SPECIAL PREVIEW REVIEW: Princeless #1 review

Postmodern takes on fairy tale tropes aren't new. In comics there's Fables, the big screen gave us Enchanted and Tangled, TV had The Charmings and the musical stage, Into the Woods. That doesn't mean there's no room for another entry in the mini-genre, especially when it's as good as Princeless #1, which is barbed yet affectionate, funny, smart, and like any good fairy tale prince, charming.

The story begins with a bedtime story read by a Queen, familiar stuff about a young royal rescued from a tower by a prince who slays a dragon. Princess Adrienne isn't impressed, pointing out such plot holes as a supposedly mighty dragon that can be killed with one blow and the lack of any sane motivation for locking up a sweet young thing. Mother isn't impressed by the questions, insisting that lots of families put their girls in towers ('They want only the bravest suitors for their daughter').

Fast forward several years and Adrienne has a tower of her very own, complete with dragon guardian and regular visits from princes who wind up not so much Charming as charred. She's rather peeved at the latest big hero, who doesn't get that while she may be a looker, she's anything but 'fair'. After finding a sword under the bed while he's seen off by 'her' dragon, Adrienne decides that the only way she's going to be freed is if she rescues herself. Persuading dragon Sparks that they're both part of an unjust society 
- one day the old girl's going to end up on the wrong end of a prince's blade, collateral damage in a twisted economic system - Adrienne sets off with her new partner to first prevent her youngest sister becoming the next prisoner, then free her elder siblings.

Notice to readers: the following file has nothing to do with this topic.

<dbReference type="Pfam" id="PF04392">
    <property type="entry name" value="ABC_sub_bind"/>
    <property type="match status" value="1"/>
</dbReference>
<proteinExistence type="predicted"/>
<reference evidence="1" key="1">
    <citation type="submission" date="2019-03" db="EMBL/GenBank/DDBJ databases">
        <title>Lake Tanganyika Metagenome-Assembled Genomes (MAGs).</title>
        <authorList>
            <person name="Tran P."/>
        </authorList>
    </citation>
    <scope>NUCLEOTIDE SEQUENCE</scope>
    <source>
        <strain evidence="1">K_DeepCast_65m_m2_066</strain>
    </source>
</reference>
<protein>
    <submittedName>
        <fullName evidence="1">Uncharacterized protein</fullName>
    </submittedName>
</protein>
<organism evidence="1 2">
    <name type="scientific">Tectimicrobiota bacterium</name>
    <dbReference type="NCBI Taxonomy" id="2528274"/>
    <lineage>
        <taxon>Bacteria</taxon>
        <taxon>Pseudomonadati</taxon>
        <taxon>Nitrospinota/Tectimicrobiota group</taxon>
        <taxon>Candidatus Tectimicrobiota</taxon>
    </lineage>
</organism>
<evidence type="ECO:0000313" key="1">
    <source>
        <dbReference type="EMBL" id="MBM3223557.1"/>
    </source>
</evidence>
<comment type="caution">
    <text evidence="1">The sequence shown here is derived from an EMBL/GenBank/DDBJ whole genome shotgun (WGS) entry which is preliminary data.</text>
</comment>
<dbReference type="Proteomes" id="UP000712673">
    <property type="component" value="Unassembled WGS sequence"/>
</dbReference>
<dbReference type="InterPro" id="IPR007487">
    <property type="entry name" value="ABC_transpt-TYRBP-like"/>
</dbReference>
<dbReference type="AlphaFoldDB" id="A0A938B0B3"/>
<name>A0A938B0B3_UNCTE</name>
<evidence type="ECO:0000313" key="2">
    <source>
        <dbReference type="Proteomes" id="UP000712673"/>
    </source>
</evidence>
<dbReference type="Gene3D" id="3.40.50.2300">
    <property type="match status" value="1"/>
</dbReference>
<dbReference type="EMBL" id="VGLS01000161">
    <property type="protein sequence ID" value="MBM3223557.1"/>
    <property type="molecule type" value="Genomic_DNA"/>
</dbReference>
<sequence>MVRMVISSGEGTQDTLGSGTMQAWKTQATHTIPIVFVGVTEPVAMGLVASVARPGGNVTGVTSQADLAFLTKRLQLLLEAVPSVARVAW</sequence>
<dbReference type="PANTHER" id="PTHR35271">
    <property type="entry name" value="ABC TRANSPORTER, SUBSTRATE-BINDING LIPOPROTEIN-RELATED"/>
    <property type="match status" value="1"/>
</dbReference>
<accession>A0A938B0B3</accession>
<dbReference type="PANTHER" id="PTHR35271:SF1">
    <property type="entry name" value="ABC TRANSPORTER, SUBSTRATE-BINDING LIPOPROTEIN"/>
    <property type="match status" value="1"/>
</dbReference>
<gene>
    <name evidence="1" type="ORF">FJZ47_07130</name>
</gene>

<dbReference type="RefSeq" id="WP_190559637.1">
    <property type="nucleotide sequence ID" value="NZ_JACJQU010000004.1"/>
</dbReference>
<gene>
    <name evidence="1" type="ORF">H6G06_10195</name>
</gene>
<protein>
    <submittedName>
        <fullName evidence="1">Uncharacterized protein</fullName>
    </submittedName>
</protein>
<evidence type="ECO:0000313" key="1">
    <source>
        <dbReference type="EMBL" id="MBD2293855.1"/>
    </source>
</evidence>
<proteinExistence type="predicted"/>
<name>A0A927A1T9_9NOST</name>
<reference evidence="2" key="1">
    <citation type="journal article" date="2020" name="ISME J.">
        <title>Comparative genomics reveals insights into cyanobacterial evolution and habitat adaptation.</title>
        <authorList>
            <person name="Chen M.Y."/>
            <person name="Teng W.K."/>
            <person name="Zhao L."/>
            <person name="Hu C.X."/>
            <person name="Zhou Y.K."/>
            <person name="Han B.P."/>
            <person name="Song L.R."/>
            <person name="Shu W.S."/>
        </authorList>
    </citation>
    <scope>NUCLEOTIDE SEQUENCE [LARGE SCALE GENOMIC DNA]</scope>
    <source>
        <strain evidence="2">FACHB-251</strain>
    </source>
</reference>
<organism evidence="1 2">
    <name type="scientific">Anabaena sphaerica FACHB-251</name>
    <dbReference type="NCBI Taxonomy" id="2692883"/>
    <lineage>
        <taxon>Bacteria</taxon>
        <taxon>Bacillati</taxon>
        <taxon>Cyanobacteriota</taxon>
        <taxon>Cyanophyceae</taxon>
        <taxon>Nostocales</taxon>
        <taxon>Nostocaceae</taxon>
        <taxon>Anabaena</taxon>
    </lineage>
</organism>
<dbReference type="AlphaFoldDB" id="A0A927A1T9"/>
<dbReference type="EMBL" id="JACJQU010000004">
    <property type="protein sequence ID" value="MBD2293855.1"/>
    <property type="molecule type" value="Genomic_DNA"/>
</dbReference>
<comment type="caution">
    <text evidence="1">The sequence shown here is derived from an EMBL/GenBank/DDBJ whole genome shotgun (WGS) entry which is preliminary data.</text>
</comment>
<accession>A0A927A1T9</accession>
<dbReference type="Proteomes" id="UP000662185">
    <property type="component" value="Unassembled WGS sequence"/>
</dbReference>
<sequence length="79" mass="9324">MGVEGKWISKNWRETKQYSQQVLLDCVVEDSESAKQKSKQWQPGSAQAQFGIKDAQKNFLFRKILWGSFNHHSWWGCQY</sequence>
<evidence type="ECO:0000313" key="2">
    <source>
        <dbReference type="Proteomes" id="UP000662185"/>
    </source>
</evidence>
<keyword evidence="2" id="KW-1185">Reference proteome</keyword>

Meanwhile, the most recent Prince to fail is thrown into a pit by her father, while her brother Devin is considered too unmanly ever to inherit the throne. 

Jeremy Whitley's pacy, nicely structured script in this first of four parts is fluffy yet cutting. Adrienne is a delightful protagonist - intelligent, plucky and funny, trapped - like Howard the Duck - in a world she never made. Whatever else happens, I hope her parents get their comeuppance, whether that means tower or pit, and Sparks her freedom.

The full-colour art by Mia Goodwin is gorgeous, cute but with a sharp edge to match the script - there's a real spark to Adrienne that has me cheering her on. And Jung-Ha Kim does a fine job with the lettering, and colours on the book's back-up.

Said back-up, Mr Froggy, shows how Prince Wilcome is sent to Prince Charming's Charm School for Future Kings, to learn how to ride, fight and wear his hair in a bouffant. Full of bravado, he travels to the tower of the latest princess up for rescue and ... winds up in a  dungeon. Yep, this is the chap from Adrienne's tale, now in need of rescuing himself. Will the princess he so carelessly annoyed come for him? 

It's another attractive script from Whitley, with energetic artwork from DE Belton, showing that handsome princes, like princesses and dragons, can be victims too - if not so much.

Out in October and available for order in the August Previews, Action Labs' Princeless is a splendid palate cleanser for superhero lifers like me. I can't wait until it's collected - it's the perfect gift for your little princess. Especially if she's in a tower, bored.